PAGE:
Tag: Hazel Gaynor

Blog Book Tour | “Last Christmas in Paris” (an #Epistolary novel of #WWI) by Heather Webb and Hazel Gaynor!

Posted Friday, 20 October, 2017 by jorielov , , , , , 0 Comments

Book Review badge created by Jorie in Canva using Unsplash.com photography (Creative Commons Zero).

Acquired Book By: I am a regular tour hostess for blog tours via Historical Fiction Virtual Book Tours whereupon I am thankful to have been able to host such a diverse breadth of stories, authors and wonderful guest features since I became a hostess! I received a complimentary ARC copy of “Last Christmas in Paris” direct from the publisher William Morrow in exchange for an honest review. I did not receive compensation for my opinions or thoughts shared herein.

Why this #Epistolary novel captured my attention:

It will not surprise those who regularly read Jorie Loves A Story to denote the stories Jorie loves to read most these past four years have been hinged somewhere in the historical past! Of those, I tend to reside somewhere in the World War eras more readily than other eras (other timescapes I have a penchant for are the Regency, Victorian, Edwardian and Roaring Twenties) as there is always a new approach to telling a story either at war or on the home-front which resonates with my heart for Historical Fiction. When it comes to reading Ms Webb’s stories, I had the grace of finding her whilst her debut novel ‘Becoming Josephine’ was first releasing, finding a strong voice and emerging talent where I had this to say on her behalf:

Ms. Webb gives the reader a rendering of the situations and events which befit the era of the story’s origins but on the level that even a sensitive reader could walk through the scenes without blushing too severely or cringing at the imagery painted in narrative. Even though she does plainly give the raw visceral imagery its due course. She doesn’t allow it to take over completely, but allows it to fade in the background. Except for what occurs in Rose’s home of Martinique and what happens when she returns to Paris, in which the horror of the attacks are in full measure. Rather than focus solely on the horror that erupted she gave the smaller details of the aftermath which proved just as difficult if not moreso to read. Such a horrid time in history for the survivors to have lived through. She chose instead to direct the focus on Rose’s rise into the persona of Josephine who became the woman’s edificial Phoenix.

In regards to Ms Gaynor’s writings, I am only just starting to get to the point where I can focus on her writings – having picked up a copy of ‘The Girl Who Came Home’ for my thirty-fourth birthday (four years ago). It was one of three novels I came home with by authors I either knew of or dearly wanted to read next! If you visit the Cover Reveal w/ Notes I wrote on behalf of “Fall of Poppies” her links were remiss because I could not find them ahead of posting my showcase. I was meant to receive a copy to read and review but will be reading this through my local library instead.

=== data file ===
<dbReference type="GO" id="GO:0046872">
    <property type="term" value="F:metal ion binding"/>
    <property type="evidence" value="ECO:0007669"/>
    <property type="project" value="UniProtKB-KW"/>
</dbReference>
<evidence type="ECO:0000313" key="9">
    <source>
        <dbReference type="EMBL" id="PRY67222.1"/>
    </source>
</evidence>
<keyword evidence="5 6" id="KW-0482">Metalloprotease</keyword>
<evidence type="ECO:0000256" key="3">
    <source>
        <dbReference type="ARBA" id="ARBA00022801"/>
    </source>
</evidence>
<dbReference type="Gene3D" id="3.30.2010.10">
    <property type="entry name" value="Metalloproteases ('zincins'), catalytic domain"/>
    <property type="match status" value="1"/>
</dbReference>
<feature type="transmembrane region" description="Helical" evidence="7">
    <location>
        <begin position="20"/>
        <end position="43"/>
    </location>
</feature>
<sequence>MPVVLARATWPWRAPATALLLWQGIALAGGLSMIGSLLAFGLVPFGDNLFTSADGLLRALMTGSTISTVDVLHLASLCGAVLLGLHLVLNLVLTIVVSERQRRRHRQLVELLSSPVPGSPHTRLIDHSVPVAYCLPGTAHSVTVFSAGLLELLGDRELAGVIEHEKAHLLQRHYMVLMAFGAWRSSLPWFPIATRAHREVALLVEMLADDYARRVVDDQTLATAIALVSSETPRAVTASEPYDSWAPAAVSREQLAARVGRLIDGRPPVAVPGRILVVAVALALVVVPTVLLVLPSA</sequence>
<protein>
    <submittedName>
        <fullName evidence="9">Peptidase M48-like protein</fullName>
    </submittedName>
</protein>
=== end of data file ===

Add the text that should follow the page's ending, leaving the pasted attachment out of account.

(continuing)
There is a bit of a back-story about how my path crossed originally with Ms Gaynor as it goes back to #LitChat in May of 2014! Here I refer to snippets of the conversation I participated in which led me to become curious about the story I would find inside ‘The Girl Who Came Home’ and plant the seed of interest to follow Ms Gaynor’s career:

I had fully planned to host a dual-interview between Ms Webb & Ms Gaynor, however, as I had to turn my questions in rather late (within the past week or so) I am unsure if the interview will still be able to be completed at this time. I was hoping to get two perspectives on the same questions which would culminate on a lively chat about this novel and Historical Fiction. Meanwhile, I was unable to finish reading the story itself by the 13th as originally scheduled and had to push my review forward to Sunday giving me enough time to finish collecting my thoughts as I am sharing them now.

As previously mentioned last week as I reviewed ‘Dennis and Greer: A Love Story’, I have a strong passion for Epistolary Fiction – which alighted in my life quite happily when I first read ‘Letters from Skye’. Since then, I have sought out various authors and story-lines which follow either a letters & correspondence narrative or entreat through slippages in time via diaries or journals. Either way, I feel quite the zest of mirth for finding a new ‘story’ caught inside the time capsule of what is left behind through the words people write down – either to be shared or kept private for their own edification.